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Johnson & Johnson sues Red Cross

US-based healthcare company, Johnson and Johnson, has filed a lawsuit in the US District Court in New York against the American Red Cross and four of its licensing partners to halt the latter's use of a red cross symbol on its products

US-based healthcare company, Johnson and Johnson (J&J), has filed a lawsuit in the US District Court in New York against the American Red Cross and four of its licensing partners.

The complaint dated 8 August demands that the charity halt its use of the red cross symbol on all products it sells to the public and give its inventory of such products to J&J for destruction.

J&J also asks that it receive all proceeds from the sale of these products, with interest, and that the Red Cross pay punitive damages and attorney fees related to the legal action.

The company claims that the suit follows months of trying to resolve the issue through discussions and mediation.

In an official statement, J&J stated: "After more than a century of strong cooperation in the use of the Red Cross trademark we were very disappointed to find that the American Red Cross started a campaign to license the trademark to several businesses for commercial purposes."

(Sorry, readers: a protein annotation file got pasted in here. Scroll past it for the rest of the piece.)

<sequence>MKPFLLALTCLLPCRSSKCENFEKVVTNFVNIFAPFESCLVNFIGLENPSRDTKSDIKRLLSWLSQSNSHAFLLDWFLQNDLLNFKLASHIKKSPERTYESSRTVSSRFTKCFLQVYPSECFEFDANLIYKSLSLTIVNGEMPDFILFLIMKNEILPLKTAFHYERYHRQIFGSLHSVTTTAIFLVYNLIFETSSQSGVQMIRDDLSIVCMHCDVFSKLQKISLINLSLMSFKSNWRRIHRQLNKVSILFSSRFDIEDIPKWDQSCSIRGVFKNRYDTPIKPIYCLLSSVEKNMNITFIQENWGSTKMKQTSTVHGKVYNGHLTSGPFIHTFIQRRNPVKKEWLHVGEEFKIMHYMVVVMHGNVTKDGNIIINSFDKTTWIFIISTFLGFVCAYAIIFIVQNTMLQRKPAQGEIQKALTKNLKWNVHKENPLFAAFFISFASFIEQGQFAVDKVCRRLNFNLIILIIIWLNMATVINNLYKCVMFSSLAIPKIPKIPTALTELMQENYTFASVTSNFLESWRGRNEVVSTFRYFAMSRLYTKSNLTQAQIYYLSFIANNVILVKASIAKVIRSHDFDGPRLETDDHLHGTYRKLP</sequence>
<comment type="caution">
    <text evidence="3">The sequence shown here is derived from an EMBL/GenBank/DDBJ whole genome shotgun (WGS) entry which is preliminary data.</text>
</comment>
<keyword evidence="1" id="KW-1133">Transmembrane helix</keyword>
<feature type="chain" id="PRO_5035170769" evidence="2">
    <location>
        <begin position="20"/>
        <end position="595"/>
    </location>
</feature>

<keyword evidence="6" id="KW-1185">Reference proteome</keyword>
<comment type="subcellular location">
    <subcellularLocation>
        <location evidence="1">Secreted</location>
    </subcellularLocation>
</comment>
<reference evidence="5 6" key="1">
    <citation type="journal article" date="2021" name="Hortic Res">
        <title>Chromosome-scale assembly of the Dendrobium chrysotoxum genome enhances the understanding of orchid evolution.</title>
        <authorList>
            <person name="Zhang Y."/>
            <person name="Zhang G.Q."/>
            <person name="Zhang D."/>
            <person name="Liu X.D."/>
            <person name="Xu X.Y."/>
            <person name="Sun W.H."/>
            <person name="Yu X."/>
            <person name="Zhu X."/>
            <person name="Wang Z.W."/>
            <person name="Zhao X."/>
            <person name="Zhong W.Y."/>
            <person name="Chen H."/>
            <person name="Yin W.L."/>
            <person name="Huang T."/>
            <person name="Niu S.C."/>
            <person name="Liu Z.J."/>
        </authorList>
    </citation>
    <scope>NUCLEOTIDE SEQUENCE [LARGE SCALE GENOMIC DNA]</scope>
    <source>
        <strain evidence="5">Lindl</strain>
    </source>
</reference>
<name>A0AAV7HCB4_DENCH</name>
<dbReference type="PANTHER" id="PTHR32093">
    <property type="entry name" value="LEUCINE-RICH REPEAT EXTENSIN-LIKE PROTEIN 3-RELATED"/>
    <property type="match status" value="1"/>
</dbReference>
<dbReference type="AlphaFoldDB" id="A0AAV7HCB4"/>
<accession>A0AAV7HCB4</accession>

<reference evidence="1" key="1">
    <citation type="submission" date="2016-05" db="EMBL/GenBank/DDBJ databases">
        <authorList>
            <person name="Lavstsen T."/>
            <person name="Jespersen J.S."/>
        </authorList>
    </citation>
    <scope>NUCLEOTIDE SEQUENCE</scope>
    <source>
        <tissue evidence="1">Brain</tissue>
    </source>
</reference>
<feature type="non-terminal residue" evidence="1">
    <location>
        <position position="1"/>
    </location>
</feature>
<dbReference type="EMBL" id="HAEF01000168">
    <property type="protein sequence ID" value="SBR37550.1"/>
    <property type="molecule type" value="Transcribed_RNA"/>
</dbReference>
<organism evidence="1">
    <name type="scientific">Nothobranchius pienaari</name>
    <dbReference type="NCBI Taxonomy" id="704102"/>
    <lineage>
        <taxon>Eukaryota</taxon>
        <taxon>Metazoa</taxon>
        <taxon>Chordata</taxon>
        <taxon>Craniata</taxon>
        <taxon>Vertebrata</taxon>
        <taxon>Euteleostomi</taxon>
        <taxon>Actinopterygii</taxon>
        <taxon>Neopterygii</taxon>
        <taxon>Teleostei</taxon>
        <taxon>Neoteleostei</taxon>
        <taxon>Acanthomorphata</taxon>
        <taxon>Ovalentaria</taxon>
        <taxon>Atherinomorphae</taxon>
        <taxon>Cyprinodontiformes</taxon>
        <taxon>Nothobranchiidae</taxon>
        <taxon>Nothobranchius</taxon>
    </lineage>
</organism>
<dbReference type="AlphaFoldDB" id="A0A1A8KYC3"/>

The products under dispute include baby mitts, nail clippers, combs, toothbrushes and humidifiers.

According to J&J, it has had exclusive rights to use the trademark on certain commercial products for over 100 years. It began using the red cross design as a trademark in 1887, or six years after the creation of the American Red Cross but before it received its congressional charter in 1900. The lawsuit contends the charter did not empower the Red Cross to engage in commercial activities competing with a private business.

"For a multibillion dollar drug company to claim that the Red Cross violated a criminal statute simply so that J&J can make more money, is obscene," declared Red Cross president, Mark Everson, in an interview with the Associated Press. He went on to accuse J&J of "bullying" the organisation.

The Red Cross claims that most of the products in question were part of health and safety kits and that profits from the sales of these products total less than USD 10m. These earnings, it states, went to boost Red Cross disaster-response efforts.

"The Red Cross products that J&J wants to take away from consumersÖare those that help Americans get prepared for life's emergencies," says Everson, noting the Red Cross faces a budget deficit and relies on donations.

"I hope that the courts and Congress will not allow Johnson & Johnson to bully the American Red Cross. Our lawyers have looked at this. We wouldn't be doing something we think is improper, and our position will be sustained in the courts," added Everson.

Red Cross partners involved in the complaint are Learning Curve International, Magla Products, Water-Jel Technologies and First Aid Only.

9th August 2007

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